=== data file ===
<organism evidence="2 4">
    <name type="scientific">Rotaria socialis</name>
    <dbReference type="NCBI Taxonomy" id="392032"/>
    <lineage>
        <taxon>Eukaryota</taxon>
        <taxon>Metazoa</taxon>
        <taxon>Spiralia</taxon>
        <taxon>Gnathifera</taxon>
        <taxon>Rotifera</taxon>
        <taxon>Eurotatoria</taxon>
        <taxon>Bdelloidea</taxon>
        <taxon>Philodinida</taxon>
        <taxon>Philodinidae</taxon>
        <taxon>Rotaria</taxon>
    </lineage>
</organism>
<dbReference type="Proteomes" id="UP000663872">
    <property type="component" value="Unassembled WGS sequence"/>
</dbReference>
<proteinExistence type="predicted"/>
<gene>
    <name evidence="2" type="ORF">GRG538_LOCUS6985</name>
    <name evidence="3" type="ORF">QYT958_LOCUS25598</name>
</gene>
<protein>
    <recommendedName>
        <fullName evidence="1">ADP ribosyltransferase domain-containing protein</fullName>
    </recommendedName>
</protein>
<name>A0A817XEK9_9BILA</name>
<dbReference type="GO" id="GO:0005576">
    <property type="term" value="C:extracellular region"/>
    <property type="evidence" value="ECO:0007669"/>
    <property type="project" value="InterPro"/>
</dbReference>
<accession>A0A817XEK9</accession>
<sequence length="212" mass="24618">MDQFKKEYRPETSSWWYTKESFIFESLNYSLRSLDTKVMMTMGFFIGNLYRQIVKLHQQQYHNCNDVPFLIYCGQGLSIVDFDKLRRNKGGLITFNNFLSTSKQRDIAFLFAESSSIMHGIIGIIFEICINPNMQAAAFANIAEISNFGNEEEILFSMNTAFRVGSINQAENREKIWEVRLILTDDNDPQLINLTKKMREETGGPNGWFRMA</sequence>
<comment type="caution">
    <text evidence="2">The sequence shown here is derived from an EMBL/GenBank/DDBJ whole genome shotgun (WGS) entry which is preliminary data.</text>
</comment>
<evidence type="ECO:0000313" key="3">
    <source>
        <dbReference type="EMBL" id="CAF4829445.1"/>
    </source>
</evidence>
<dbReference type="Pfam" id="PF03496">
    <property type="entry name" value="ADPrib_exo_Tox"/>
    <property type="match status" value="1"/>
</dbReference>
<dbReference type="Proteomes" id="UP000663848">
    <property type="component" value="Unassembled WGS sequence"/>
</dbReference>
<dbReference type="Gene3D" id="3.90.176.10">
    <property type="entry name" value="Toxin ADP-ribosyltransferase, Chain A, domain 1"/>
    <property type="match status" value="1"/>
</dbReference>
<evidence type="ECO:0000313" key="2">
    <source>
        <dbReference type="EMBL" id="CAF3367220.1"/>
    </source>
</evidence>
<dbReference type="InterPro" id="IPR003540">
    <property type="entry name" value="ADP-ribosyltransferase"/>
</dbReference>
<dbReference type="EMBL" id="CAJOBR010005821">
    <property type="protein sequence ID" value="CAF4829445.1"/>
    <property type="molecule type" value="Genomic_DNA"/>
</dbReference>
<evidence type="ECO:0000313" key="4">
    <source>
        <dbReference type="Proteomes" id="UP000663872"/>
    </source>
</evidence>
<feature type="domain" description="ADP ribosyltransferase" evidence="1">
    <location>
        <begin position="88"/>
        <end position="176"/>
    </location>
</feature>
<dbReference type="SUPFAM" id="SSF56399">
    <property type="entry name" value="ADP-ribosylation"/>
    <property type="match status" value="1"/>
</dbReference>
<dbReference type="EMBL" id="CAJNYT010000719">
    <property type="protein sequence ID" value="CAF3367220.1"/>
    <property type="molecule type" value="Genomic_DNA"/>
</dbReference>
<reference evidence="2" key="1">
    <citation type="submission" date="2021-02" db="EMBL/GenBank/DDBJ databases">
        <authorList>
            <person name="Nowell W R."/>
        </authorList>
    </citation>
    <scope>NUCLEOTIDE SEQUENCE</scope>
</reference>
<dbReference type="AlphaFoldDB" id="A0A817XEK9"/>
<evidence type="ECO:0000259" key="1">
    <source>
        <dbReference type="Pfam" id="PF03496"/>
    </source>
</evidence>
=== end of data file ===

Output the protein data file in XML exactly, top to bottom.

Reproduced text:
<organism evidence="2 4">
    <name type="scientific">Rotaria socialis</name>
    <dbReference type="NCBI Taxonomy" id="392032"/>
    <lineage>
        <taxon>Eukaryota</taxon>
        <taxon>Metazoa</taxon>
        <taxon>Spiralia</taxon>
        <taxon>Gnathifera</taxon>
        <taxon>Rotifera</taxon>
        <taxon>Eurotatoria</taxon>
        <taxon>Bdelloidea</taxon>
        <taxon>Philodinida</taxon>
        <taxon>Philodinidae</taxon>
        <taxon>Rotaria</taxon>
    </lineage>
</organism>
<dbReference type="Proteomes" id="UP000663872">
    <property type="component" value="Unassembled WGS sequence"/>
</dbReference>
<proteinExistence type="predicted"/>
<gene>
    <name evidence="2" type="ORF">GRG538_LOCUS6985</name>
    <name evidence="3" type="ORF">QYT958_LOCUS25598</name>
</gene>
<protein>
    <recommendedName>
        <fullName evidence="1">ADP ribosyltransferase domain-containing protein</fullName>
    </recommendedName>
</protein>
<name>A0A817XEK9_9BILA</name>
<dbReference type="GO" id="GO:0005576">
    <property type="term" value="C:extracellular region"/>
    <property type="evidence" value="ECO:0007669"/>
    <property type="project" value="InterPro"/>
</dbReference>
<accession>A0A817XEK9</accession>
<sequence length="212" mass="24618">MDQFKKEYRPETSSWWYTKESFIFESLNYSLRSLDTKVMMTMGFFIGNLYRQIVKLHQQQYHNCNDVPFLIYCGQGLSIVDFDKLRRNKGGLITFNNFLSTSKQRDIAFLFAESSSIMHGIIGIIFEICINPNMQAAAFANIAEISNFGNEEEILFSMNTAFRVGSINQAENREKIWEVRLILTDDNDPQLINLTKKMREETGGPNGWFRMA</sequence>
<comment type="caution">
    <text evidence="2">The sequence shown here is derived from an EMBL/GenBank/DDBJ whole genome shotgun (WGS) entry which is preliminary data.</text>
</comment>
<evidence type="ECO:0000313" key="3">
    <source>
        <dbReference type="EMBL" id="CAF4829445.1"/>
    </source>
</evidence>
<dbReference type="Pfam" id="PF03496">
    <property type="entry name" value="ADPrib_exo_Tox"/>
    <property type="match status" value="1"/>
</dbReference>
<dbReference type="Proteomes" id="UP000663848">
    <property type="component" value="Unassembled WGS sequence"/>
</dbReference>
<dbReference type="Gene3D" id="3.90.176.10">
    <property type="entry name" value="Toxin ADP-ribosyltransferase, Chain A, domain 1"/>
    <property type="match status" value="1"/>
</dbReference>
<evidence type="ECO:0000313" key="2">
    <source>
        <dbReference type="EMBL" id="CAF3367220.1"/>
    </source>
</evidence>
<dbReference type="InterPro" id="IPR003540">
    <property type="entry name" value="ADP-ribosyltransferase"/>
</dbReference>
<dbReference type="EMBL" id="CAJOBR010005821">
    <property type="protein sequence ID" value="CAF4829445.1"/>
    <property type="molecule type" value="Genomic_DNA"/>
</dbReference>
<evidence type="ECO:0000313" key="4">
    <source>
        <dbReference type="Proteomes" id="UP000663872"/>
    </source>
</evidence>
<feature type="domain" description="ADP ribosyltransferase" evidence="1">
    <location>
        <begin position="88"/>
        <end position="176"/>
    </location>
</feature>
<dbReference type="SUPFAM" id="SSF56399">
    <property type="entry name" value="ADP-ribosylation"/>
    <property type="match status" value="1"/>
</dbReference>
<dbReference type="EMBL" id="CAJNYT010000719">
    <property type="protein sequence ID" value="CAF3367220.1"/>
    <property type="molecule type" value="Genomic_DNA"/>
</dbReference>
<reference evidence="2" key="1">
    <citation type="submission" date="2021-02" db="EMBL/GenBank/DDBJ databases">
        <authorList>
            <person name="Nowell W R."/>
        </authorList>
    </citation>
    <scope>NUCLEOTIDE SEQUENCE</scope>
</reference>
<dbReference type="AlphaFoldDB" id="A0A817XEK9"/>
<evidence type="ECO:0000259" key="1">
    <source>
        <dbReference type="Pfam" id="PF03496"/>
    </source>
</evidence>